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Question for the computer/internet savvy's

 
Anonymous Coward
User ID: 316182
United States
10/23/2007 08:14 AM
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Question for the computer/internet savvy's
In terms of band width does viewing an archived video (say on youtube) use the same amount of band width as viewing a streamlining video….?
Anonymous Coward
User ID: 579
United Kingdom
10/23/2007 08:23 AM
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Re: Question for the computer/internet savvy's
file size is the same regardless of where it is hosted.

A 4mb video is 4mb whether it is streaming or direct download.
op (OP)
User ID: 316182
United States
10/23/2007 08:26 AM
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Re: Question for the computer/internet savvy's
ok, so is there any other reason it would be more difficult (for a computer) for one to view a streaming video instead of an archived one
Anonymous Coward
User ID: 579
United Kingdom
10/23/2007 08:29 AM
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Re: Question for the computer/internet savvy's
ok, so is there any other reason it would be more difficult (for a computer) for one to view a streaming video instead of an archived one
 Quoting: op 316182


simple answer - contention.

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In computer networking, the contention ratio is the ratio of the potential maximum demand to the actual bandwidth. The higher the contention ratio, the greater the number of users that may be trying to use the actual bandwidth at any one time and, therefore, the lower the effective bandwidth offered, especially at peak times. [1]

In the UK, an RADSL (Rate Adaptive Digital Subscriber Line) connection usually has a contention ratio between 20:1 and 50:1 per BT guidelines, meaning that 20 to 50 computers, each assigned or sold a bandwidth of "up to" 1 Mbit/s for instance, may be sharing 1 Mbit/s of uplink bandwidth. A good account of the state of the issue in the UK is found in a 2004 OFCOM report on wireless internet.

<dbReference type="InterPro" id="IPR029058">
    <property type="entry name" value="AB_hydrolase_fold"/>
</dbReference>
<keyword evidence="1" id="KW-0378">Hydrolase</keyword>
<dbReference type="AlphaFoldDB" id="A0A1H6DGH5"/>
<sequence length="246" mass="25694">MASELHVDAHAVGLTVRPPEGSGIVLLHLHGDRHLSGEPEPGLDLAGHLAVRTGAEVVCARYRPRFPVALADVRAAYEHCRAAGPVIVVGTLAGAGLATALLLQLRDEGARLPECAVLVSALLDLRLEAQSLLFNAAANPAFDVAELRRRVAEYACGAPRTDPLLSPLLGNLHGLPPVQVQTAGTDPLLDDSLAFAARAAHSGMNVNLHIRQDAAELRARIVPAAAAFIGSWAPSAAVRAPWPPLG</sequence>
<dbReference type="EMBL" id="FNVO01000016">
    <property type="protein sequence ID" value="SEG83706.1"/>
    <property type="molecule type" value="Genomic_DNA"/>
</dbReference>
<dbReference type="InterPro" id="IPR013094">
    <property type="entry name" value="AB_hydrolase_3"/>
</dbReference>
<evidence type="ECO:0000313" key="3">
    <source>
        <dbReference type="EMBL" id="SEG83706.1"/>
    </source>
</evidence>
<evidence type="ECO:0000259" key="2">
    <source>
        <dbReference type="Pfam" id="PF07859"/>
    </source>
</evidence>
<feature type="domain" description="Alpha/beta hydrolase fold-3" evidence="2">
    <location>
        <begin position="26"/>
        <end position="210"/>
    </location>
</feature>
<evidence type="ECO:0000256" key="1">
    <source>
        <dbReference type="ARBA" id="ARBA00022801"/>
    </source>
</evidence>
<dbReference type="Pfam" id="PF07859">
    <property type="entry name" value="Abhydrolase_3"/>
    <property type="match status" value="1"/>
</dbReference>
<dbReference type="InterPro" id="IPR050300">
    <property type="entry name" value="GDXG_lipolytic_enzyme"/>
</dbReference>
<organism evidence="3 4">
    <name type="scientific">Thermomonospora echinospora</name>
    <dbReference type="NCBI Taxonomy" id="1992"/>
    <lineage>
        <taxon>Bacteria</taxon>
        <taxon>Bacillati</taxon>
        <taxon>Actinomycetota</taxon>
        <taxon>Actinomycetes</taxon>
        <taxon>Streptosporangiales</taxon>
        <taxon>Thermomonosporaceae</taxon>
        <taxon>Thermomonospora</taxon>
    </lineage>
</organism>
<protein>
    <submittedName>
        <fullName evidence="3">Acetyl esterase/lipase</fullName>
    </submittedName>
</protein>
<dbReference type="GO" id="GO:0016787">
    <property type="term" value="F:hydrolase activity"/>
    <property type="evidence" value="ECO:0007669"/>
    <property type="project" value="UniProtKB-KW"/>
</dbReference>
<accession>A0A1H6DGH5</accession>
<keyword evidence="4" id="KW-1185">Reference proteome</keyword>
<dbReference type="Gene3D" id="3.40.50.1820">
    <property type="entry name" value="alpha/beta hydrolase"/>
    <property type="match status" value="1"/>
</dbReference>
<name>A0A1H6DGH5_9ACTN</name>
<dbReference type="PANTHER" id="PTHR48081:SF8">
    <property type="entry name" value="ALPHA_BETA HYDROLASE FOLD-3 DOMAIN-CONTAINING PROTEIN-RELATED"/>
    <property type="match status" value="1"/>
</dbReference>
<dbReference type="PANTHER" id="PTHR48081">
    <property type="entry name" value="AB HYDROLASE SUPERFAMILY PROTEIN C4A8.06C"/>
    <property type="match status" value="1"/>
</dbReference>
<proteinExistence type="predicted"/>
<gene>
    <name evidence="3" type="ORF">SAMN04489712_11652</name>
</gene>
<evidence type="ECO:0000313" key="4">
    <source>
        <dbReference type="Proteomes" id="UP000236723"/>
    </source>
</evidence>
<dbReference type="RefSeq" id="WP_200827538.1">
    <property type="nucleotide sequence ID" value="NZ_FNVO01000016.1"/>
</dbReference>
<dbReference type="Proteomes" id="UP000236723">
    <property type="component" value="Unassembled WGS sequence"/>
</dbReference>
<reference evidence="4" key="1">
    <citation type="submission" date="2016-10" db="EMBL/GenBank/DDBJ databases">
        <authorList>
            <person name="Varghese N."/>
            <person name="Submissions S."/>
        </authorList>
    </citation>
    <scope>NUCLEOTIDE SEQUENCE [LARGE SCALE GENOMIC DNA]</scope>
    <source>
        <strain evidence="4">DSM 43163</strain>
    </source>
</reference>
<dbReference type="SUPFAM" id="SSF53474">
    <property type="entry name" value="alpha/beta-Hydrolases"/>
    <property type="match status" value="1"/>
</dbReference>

In the US and on satellite internet connections, the contention ratio is often higher, and other formulas are used, such as counting only those users who are actually online at a particular time. It is also less often divulged by ISPs than it is in the UK. The connection speed for each user will therefore differ depending on the number of computers using the uplink connection at the same time because the uplink (where all the low bandwidth connections join) will only handle the speed that has been implemented on that line.
Anonymous Coward (OP)
User ID: 316182
United States
10/23/2007 08:52 AM
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Re: Question for the computer/internet savvy's
thanks for your help,

; - )~
Anonymous Coward
User ID: 579
United Kingdom
10/23/2007 09:00 AM
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Re: Question for the computer/internet savvy's
thanks for your help,

; - )~
 Quoting: Anonymous Coward 316182


No Problem :)

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